February 2011 – GMF staff members Richard Gonzales and Suraida Nanez-James chair and co-chair three working groups for the Gulf of Mexico Alliance's Environmental Education Network (EEN). These working groups serve as important conduits for distributing educational information among the Gulf States and provide ways for organizations to partner and collaborate on projects. Gonzales chairs the Upper 33 Lower 6 working group which is focused on strengthening the connections and collaborative efforts with
Gulf watershed colleagues in the US and Mexico. Nanez-James co-chairs the Underserved and Underrepresented Populations (UUP) working group with Greg Ira, Director for the Office of Environmental Education in the Florida Department of Environmental Protection. The UUP supports efforts and projects that effectively deliver programs to groups that have strong cultural differences and that are traditionally underrepresented in environmental education programming. Nanez-James also co-chairs the Economic Value Communication working group with Kenneth Rainer, Education Specialist for the Harte Research Institute. This newly formed group is currently gathering ecosystem services information that can be utilized by educators to communicate the economic value of Gulf ecosystems in environmental education.
SSCN prepares for World Seagrass Day Festival of Knowledge

SSCN students will learn skills such as measuring seagrass at the World Seagrass Day Festival of Knowledge.
PHOTO: R Gonzales/GMF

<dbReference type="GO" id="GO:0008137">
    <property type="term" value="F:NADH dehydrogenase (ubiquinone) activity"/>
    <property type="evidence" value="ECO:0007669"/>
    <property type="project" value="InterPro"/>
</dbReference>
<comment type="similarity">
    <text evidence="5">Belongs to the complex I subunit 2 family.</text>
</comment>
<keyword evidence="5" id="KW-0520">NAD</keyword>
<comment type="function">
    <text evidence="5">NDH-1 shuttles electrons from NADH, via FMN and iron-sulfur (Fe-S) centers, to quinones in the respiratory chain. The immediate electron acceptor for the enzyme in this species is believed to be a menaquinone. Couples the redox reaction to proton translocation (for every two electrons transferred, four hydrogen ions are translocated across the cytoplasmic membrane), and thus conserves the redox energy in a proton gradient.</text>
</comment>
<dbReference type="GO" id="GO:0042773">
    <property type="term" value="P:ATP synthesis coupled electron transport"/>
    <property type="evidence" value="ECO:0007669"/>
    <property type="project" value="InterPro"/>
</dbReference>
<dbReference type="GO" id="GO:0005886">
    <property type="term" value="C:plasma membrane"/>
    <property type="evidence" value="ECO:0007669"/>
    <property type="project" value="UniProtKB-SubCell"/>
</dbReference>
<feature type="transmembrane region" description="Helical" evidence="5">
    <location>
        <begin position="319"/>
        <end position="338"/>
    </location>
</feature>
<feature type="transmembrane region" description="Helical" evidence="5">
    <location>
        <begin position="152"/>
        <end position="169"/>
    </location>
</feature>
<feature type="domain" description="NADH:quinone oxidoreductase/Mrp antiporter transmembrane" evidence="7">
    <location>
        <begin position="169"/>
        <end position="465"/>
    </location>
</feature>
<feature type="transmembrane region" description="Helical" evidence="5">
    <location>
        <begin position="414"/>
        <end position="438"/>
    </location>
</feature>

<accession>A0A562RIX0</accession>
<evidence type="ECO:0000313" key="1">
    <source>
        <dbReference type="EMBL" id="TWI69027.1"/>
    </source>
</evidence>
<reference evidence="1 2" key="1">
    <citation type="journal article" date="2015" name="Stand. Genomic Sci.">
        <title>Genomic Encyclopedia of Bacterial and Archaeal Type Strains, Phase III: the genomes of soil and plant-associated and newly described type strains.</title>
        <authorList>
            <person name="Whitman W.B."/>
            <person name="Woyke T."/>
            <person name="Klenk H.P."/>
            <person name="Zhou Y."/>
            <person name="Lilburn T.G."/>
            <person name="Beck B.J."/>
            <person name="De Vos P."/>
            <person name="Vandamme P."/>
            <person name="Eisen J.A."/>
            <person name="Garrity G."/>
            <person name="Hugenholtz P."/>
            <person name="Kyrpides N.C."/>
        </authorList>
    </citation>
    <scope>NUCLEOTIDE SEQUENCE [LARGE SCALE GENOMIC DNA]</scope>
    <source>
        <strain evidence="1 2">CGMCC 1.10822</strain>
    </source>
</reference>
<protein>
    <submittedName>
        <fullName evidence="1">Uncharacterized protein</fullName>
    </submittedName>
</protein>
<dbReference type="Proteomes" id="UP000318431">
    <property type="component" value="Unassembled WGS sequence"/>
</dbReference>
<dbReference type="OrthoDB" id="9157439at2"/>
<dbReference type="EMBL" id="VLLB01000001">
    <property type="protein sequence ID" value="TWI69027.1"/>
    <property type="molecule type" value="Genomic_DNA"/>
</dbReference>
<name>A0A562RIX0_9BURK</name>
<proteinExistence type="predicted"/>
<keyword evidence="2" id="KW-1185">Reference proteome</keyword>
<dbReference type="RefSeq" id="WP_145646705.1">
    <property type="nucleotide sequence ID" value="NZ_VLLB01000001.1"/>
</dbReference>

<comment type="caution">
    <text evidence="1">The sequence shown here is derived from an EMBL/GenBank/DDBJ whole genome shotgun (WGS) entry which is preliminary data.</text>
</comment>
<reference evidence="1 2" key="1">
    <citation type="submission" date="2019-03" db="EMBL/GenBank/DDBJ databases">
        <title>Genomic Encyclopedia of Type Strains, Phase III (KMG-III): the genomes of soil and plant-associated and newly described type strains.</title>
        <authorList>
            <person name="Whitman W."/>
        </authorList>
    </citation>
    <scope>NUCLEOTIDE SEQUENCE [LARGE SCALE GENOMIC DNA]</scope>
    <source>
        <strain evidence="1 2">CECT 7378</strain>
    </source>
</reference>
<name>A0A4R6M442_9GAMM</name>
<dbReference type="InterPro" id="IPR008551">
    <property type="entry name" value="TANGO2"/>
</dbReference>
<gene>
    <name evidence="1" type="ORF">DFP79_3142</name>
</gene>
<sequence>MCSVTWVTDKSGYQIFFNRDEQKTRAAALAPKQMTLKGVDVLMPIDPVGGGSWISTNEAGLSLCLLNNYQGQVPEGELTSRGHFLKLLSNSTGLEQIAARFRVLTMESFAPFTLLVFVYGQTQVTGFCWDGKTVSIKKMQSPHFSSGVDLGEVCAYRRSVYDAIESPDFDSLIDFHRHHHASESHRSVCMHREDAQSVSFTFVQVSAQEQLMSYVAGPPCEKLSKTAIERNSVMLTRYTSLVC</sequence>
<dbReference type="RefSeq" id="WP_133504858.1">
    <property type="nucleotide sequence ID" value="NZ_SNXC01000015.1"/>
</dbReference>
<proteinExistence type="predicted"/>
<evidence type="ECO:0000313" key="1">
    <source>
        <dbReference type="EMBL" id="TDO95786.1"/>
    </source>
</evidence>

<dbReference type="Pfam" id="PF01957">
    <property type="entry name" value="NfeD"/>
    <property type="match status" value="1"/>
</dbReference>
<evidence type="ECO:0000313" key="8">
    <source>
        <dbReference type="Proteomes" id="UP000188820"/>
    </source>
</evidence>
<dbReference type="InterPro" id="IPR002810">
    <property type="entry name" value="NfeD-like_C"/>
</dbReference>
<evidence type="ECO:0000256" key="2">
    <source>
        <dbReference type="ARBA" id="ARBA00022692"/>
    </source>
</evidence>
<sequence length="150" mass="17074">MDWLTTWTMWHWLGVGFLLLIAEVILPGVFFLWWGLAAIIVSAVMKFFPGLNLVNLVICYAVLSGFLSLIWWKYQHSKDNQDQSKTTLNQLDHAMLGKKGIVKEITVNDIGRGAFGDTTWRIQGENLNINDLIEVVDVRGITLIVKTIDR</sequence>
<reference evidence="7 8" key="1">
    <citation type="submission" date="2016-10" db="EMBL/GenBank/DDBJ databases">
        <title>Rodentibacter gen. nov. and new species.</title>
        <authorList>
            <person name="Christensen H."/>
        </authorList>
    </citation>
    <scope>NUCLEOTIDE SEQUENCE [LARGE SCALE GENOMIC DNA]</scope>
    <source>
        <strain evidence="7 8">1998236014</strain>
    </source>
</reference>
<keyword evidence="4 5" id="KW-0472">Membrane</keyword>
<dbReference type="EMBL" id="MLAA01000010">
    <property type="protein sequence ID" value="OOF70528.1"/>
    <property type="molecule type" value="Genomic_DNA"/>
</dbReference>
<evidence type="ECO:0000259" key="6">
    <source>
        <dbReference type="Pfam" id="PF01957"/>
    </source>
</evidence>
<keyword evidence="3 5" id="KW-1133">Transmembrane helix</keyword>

February 2011 - This winter, GMF's Science & Spanish Club students and faculty have been organizing and promoting the Second Annual World Seagrass Day Festival of Knowledge, an event that will be held on March 4 at the Civic Center in Aransas Pass, Texas. Last March, more than 400 4th-6th grade students attended the first World Seagrass Day, and this year the festival promises to be larger and more eventful. The target audience is residents of coastal communities that are located near seagrass meadows. The aim is to increase residents' understanding of and appreciation for the importance that seagrasses play in ecosystem function, including critical habitat for fish, shrimp and crabs. This year's Festival of Knowledge will include a distance-learning component, made possible through a new working relationship between GMF and Florida Sea Grant Program at Navarre Beach in Santa Rosa County. The partnership will connect Texas and Florida through the celebration of seagrasses and sea turtles, bringing students from both states together.